St Patrick’s Catholic Primary Mortlake’s foundation families found plenty to appreciate on their first day of belonging at the new school.
A group of 47 Kindergarten, Year 1 and Year 2 students greeted their peers and teachers with their parents by their side when school began on Tuesday. They played in their new classroom spaces with writable desks, colourful building blocks, drawing materials and books until it was time for lessons to start. Parents then met in the Parish backyard for ‘Tea and Tissues’ and the chance to get to know each other further.
The original St Patrick’s Primary School in Mortlake opened in 1895 to educate the children of the nearby gasworks’ many Irish Catholic employees, and closed in 1959. It will grow to teach all grades from Kindergarten to Year 6, with a child-centred approach to teaching and learning that will foster curiosity and independence as well as key skills in all areas of the curriculum.
The teachers feel really privileged to be part of this journey.
Executive Director of Sydney Catholic Schools Dr Dan White said he was thrilled with already growing sense of community at the new St Patrick’s and pleased to see its heritage renewed.
“It’s very exciting after more than 60 years of the original school and a period of closure that it has been reborn for a new generation of families in the Mortlake area,” he said. “From the first day of planning through to this exciting milestone the commitment and the passion of staff, teachers and parish has been remarkable.”
Principal Mandy Westgate said she was excited to see the first day of the school run smoothly, and the parents she had once taught choose St Patrick’s for their own children. She said orientation had calmed any student or parent anxiety about the first day.
“The children have settled in very comfortably and we’ve had wonderful support from Sydney Catholic Schools,” she said. “The teachers feel really privileged to be part of this journey and they’ve taken it on with gusto. It’s an absolute honour to be principal of a school like this. This is my home turf so it makes it even more special.”
Parish priest Monsignor John Usher also praised the Catholic education body and St Patrick’s staff for their part in the life of the new school.
“St Patrick’s has a wonderful principal and teachers,” he said. “I’d like to congratulate Sydney Catholic Schools on having the confidence to look after this area which is a growing area of young families. We baptised about 100 children last year and those children will come through the school.”
I’m happy that Amalia is entering this new phase.
Dong Jin and Myeonghwa Kim moved to Australia from Korea three weeks ago, and said St Patrick’s would provide a good education along with opportunities for their daughter Soyul, in Year 1, to make friends with children from different cultural backgrounds.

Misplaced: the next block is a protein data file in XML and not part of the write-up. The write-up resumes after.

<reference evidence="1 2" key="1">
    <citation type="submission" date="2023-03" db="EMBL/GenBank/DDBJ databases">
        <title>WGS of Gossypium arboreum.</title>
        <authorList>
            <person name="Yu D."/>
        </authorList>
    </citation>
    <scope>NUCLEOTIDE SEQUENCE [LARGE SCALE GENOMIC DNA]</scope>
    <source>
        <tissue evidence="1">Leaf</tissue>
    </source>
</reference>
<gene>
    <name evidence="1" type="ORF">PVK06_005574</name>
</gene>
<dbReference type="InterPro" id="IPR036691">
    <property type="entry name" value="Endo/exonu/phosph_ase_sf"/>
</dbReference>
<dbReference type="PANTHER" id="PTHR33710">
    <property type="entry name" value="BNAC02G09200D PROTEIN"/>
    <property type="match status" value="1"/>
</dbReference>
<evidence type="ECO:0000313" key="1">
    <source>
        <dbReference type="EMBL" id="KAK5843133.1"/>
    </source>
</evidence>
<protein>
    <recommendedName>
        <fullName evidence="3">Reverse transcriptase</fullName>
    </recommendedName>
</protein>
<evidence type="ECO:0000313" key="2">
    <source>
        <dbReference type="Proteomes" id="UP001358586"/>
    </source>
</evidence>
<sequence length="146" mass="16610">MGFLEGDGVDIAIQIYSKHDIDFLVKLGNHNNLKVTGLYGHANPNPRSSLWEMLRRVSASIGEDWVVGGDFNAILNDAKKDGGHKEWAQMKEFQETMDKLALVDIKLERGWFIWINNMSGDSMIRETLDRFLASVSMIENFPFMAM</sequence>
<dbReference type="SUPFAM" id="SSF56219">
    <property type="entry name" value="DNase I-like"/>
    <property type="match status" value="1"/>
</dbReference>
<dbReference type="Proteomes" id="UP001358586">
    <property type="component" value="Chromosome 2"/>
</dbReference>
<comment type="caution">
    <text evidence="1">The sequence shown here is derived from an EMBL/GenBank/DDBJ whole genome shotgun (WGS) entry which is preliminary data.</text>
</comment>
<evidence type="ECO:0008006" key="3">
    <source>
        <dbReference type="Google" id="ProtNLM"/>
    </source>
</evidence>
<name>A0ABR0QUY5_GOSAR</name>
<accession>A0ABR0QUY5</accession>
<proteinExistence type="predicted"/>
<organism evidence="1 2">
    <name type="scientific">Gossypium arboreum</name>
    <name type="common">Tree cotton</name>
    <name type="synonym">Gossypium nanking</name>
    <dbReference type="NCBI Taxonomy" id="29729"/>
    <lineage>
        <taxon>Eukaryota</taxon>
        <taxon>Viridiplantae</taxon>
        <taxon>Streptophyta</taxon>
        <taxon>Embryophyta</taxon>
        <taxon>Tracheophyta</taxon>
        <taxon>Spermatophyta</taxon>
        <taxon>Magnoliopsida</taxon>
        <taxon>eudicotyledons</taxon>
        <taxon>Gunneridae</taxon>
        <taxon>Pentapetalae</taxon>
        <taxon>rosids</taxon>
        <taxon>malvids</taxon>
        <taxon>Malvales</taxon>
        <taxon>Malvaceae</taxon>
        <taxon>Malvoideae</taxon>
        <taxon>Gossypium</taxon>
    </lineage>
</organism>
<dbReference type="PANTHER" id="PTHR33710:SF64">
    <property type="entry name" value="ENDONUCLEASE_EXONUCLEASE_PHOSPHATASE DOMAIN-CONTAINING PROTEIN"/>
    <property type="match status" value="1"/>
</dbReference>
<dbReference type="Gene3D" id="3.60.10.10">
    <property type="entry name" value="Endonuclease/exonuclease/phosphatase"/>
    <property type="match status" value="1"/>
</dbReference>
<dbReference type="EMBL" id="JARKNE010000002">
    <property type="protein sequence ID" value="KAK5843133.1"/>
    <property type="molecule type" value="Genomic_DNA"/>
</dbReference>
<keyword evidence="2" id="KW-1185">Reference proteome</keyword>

“At a Catholic school Soyul will get a good quality education so this is a good opportunity for her,” Mr Kim said. “It will widen her horizons. She’s excited and a little bit worried about the new circumstances and new friends. I believe that she will interact well with the other students. ”
Mrs Kim said she had slept little the night before Soyul’s first day of school, but was excited for her daughter’s future.
“I look forward to her new adventure and believe absolutely that it will be a good experience for her and her future,” she said.
What the parents said:
Christina Moravski, mum to Harrasem, 5:
“He’s so excited. He’s been singing the ‘Do you know I’m going to school’ song all morning. They learnt it for their daycare graduation. The space looks great, it’s really exciting, and the teachers are great. We chose St Patrick’s because it has a lovely parish and is very close to us. We liked the idea of it being a community school and wanted a Catholic education for Harrasem.”
Hernan Reyes, dad to Amalia, 5:
“I have mixed feelings. I’m happy that Amalia is entering this new phase and sad she is leaving the previous one. We’ve been slowly seeding the expectations [of big school]: different play, more learning and slightly different friends. A the end of the day you’re rewarded by a little bit more – an extra letter in the alphabet, an extra ‘why’ question.”
Stevan Vuk- Luboya, dad to Mila, 5:
“Normally the first day of school there’s a bit of a goodbye and tears but the attitude is ‘give me your kids and go home’. I’ve never seen this many parents arrive so early for the first day and be able to hang around, so this is awesome. It’s Mila’s first day of big school and she’s so ready to be here. On Monday she came to school for orientation and told her mum to go away because she wanted to stay here the whole day.
“I’m very excited. I think she’s going to grow and learn a lot here.”
Maria Vuk-Luboya, mum to Mila:
“Mila is my second child so I’ve had a bit of practice. This is a sad and a happy day for me because in one way she’s growing up and starting a different stage of her life. I’m happy about that.
“It’s a really nice space for the number of kids they have enrolled and quite modern and spacious.”